A letter to Vera
Vera Drake. How shall I describe you?
If I call you a hero, people will picture you as a fighter with a sword in your hand. But your hands were soft and all you used was hot water.
If I call you a protector of women’s rights, they’ll place you in the front of a demonstration carrying a banner, loudly making your voice heard about what’s wrong in society. But you never said a word to anyone about what you were doing. You did what you did quietly, for no charge, for no ego boost. All you wanted to do was to help the women that no one else wanted to help.
Your smallness, your age and your vulnerability misleads people to assume that you’re powerless. In fact you have super powers that keep an entire neighborhood going. Without women like you, this world would fall into pieces.
Strictly speaking you don’t exist; you’re an imaginary character in Mike Leigh’s movie that carries your name. But on some level I think you DO exist, under a different name.
Back in the 1950s, when the film takes place, there were surely a lot of women like you. You helped unwillingly pregnant women to get miscarriages. You had to operate secretly since it was against the law. You were the last resort, their only hope.
Things are different now, at least where I live. You don’t need to help out anymore, since women can get abortions in a safe and affordable way at hospitals. It’s still not an easy decision to take, but at least they don’t need to risk their lives anymore.
Sadly enough there are some countries where women have to do what you did in the film. They still have those laws against abortions as they had in UK back in the days, where only the richest could find ways to go round it. There are still Veras who help out. Not because they enjoy doing it; I know you never did. They do it because there are no other options and they’re unselfish and empathic, just like you were.
I’m writing to you because I wanted to let you know how much I loved Mike Leigh’s movie about you. I know abortion is a controversial issue in some countries and not everyone agrees with my view on it. But I think even a hardcore “pro-lifer” will sympathize with you seeing this film. Maybe they won’t agree with your actions, but they’ll understand why you did it and see that you’re not an evil person.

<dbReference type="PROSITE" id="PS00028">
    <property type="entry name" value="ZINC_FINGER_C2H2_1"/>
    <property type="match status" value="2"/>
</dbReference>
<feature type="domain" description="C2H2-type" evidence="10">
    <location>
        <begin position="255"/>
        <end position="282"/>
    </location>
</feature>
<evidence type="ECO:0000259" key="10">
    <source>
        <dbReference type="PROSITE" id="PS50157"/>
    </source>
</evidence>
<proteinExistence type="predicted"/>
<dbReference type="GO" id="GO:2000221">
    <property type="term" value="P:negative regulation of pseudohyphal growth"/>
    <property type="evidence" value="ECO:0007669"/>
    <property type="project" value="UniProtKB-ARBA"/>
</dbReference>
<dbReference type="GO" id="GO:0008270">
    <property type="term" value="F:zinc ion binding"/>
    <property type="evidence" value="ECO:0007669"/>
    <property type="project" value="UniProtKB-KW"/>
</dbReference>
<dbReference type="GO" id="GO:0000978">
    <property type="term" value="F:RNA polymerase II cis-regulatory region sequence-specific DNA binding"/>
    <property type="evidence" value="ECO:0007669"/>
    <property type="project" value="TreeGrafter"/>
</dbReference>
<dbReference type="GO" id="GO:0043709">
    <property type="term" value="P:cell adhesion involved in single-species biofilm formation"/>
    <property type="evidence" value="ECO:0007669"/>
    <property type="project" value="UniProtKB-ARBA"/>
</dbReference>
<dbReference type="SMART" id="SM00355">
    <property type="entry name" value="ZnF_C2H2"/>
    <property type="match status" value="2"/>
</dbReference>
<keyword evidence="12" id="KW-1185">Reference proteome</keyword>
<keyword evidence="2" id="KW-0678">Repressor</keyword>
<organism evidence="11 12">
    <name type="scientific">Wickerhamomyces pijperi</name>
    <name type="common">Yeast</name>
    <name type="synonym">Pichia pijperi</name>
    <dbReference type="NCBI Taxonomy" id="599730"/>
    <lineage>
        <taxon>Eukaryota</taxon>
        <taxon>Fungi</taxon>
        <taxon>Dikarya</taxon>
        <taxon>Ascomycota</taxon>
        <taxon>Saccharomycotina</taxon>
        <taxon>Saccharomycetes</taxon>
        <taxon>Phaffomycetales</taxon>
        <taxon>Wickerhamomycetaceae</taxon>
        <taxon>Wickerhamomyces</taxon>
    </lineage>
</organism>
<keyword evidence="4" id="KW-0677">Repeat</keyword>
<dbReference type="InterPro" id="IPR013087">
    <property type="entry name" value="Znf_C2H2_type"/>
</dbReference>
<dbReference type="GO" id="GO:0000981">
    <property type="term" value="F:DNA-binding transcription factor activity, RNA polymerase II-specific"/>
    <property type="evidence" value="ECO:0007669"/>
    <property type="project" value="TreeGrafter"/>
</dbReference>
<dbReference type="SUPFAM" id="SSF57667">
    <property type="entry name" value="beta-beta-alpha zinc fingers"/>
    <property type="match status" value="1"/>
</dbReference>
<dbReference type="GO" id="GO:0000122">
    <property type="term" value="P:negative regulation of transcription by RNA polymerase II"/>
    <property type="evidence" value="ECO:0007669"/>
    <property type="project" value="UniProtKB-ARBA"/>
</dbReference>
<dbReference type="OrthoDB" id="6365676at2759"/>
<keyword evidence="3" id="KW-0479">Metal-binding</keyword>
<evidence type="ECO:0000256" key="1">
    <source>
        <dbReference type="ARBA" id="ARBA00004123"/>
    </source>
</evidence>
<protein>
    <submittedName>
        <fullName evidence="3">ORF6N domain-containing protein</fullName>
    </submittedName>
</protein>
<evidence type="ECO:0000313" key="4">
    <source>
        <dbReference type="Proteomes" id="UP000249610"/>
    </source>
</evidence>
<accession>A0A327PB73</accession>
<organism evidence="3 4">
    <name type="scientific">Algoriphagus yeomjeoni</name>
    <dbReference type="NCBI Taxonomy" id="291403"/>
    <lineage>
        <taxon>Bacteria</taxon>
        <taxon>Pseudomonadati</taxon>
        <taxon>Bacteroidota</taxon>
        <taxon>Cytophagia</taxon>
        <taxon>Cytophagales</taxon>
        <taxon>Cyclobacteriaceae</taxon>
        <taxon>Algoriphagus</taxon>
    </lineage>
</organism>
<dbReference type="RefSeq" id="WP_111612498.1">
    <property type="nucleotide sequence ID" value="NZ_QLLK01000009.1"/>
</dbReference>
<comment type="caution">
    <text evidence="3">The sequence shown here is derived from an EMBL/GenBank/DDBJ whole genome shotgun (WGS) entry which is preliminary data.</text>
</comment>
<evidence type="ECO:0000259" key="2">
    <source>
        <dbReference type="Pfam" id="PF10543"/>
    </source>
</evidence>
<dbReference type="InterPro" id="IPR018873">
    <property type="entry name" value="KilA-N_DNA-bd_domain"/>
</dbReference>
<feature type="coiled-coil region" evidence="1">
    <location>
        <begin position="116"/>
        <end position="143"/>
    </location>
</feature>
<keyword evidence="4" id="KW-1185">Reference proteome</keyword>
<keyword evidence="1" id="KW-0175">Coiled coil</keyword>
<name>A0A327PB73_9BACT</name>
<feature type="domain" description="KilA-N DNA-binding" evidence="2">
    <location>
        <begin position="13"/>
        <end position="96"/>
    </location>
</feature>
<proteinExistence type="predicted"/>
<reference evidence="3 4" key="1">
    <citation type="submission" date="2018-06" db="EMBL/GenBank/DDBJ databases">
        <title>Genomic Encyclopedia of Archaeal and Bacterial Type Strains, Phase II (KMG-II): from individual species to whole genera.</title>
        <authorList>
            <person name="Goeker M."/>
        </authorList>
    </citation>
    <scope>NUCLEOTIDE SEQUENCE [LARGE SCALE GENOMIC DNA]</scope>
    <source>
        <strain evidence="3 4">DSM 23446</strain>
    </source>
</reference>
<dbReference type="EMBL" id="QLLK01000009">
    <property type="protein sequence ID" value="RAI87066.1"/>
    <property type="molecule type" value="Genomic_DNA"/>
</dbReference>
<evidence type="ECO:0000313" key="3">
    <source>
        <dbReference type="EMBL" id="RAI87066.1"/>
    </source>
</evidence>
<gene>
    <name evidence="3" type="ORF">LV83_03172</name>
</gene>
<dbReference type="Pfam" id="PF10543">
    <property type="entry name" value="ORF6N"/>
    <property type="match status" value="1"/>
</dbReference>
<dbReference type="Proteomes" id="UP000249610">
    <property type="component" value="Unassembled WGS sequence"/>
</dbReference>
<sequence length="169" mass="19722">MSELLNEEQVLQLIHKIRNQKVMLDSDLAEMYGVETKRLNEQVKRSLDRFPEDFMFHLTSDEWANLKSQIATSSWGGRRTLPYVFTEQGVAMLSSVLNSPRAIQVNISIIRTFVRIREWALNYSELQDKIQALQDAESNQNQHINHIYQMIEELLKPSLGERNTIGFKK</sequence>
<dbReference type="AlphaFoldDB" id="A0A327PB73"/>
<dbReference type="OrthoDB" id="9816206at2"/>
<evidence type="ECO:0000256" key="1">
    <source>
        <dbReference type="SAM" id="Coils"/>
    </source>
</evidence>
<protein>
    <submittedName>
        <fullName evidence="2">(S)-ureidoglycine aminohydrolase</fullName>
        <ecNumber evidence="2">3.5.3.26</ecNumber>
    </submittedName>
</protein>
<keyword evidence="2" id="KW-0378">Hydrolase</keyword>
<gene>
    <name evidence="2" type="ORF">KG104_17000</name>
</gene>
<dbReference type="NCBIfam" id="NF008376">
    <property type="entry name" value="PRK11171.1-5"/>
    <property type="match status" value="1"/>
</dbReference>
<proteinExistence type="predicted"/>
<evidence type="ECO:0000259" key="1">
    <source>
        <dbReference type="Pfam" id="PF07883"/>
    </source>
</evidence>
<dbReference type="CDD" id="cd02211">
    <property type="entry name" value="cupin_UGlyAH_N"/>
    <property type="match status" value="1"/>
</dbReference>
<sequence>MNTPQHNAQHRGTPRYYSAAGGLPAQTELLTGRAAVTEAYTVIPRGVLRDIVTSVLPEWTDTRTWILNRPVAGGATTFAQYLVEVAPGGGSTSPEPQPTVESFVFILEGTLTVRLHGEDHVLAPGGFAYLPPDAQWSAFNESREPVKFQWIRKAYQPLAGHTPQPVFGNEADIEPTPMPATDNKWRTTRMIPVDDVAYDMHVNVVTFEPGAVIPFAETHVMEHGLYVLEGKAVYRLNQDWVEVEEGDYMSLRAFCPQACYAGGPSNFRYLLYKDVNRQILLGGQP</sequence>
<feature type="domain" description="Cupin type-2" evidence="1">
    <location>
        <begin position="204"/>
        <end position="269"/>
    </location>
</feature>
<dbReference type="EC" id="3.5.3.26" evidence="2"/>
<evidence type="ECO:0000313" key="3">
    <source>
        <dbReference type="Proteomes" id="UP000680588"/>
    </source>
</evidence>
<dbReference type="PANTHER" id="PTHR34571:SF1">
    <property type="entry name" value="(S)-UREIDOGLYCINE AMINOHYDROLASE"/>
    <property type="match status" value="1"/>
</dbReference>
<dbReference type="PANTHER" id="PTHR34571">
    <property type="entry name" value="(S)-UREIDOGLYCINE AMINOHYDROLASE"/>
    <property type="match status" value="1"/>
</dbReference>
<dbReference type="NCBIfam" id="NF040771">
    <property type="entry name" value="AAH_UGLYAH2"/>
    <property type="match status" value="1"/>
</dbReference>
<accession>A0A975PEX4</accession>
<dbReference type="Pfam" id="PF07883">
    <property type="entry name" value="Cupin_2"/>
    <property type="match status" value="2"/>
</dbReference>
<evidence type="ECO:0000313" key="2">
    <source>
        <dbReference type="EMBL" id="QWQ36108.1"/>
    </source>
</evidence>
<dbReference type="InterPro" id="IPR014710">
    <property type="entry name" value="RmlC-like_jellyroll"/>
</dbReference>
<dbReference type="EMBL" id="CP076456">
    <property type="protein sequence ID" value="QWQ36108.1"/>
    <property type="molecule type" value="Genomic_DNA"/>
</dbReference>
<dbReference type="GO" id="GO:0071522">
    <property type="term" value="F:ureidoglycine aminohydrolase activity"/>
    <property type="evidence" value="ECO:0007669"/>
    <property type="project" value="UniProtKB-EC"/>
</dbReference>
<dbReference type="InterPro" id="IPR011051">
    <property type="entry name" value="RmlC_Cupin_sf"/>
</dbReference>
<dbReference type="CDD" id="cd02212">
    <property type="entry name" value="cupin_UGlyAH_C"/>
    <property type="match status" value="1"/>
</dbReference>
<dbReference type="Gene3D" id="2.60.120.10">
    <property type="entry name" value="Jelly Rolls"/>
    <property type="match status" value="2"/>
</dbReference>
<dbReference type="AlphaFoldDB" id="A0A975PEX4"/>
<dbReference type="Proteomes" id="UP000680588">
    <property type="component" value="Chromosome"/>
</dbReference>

Imelda Staunton was so great playing you, wasn’t she? Apparently she was nominated for an Oscar for her performance. Such a shame she didn’t win!
But the film isn’t just about her depicturing you. As so often with Mike Leigh’s movies, it isn’t a one-man show but a film about a cluster of persons, everyone providing a different story and different perspective on what’s going on. And what a bunch of great actors you have in your company! Some of the very best that Britain can offer.
Vera Drake, you may not think highly of yourself and you were ashamed of what you did when you were busted, but you shouldn’t be. You are a star and I want to thank you for shining and for sharing the warmth you have inside you, not just with your family, but with all the people watching. We’re all touched by you.
People may think that this film is gloomy and dark. It’s a Mike Leigh movie after all, and he has that kind of reputation. Besides there’s the topic. Illegal abortions in working class environment. A family in shock when the truth about their dear mother is revealed. It sounds like a tough watch, doesn’t it?
But there’s more to it than you see at first; it’s not all just about misery.
There is an element of politics, in the way that it reminds us of where we’re coming from, why we have the laws we have now and what the alternative would mean. But it’s also a film about the power of love, how the bonds in an extended family can help it to get by when put in an extreme situation.
And do you know what? The relationship between you and your hubby reminds me of the marriage in Another Year, if you’ve seen that. I think the two of you could serve as an inspiring example for any couple who aim to stay together for the rest of their lives.
Thank you for letting me into your life Vera and sharing your story! I hope things are better now. I have a strong feeling they are.
Vera Drake (Mike Leigh, UK, 2004) My rating: 4,5/5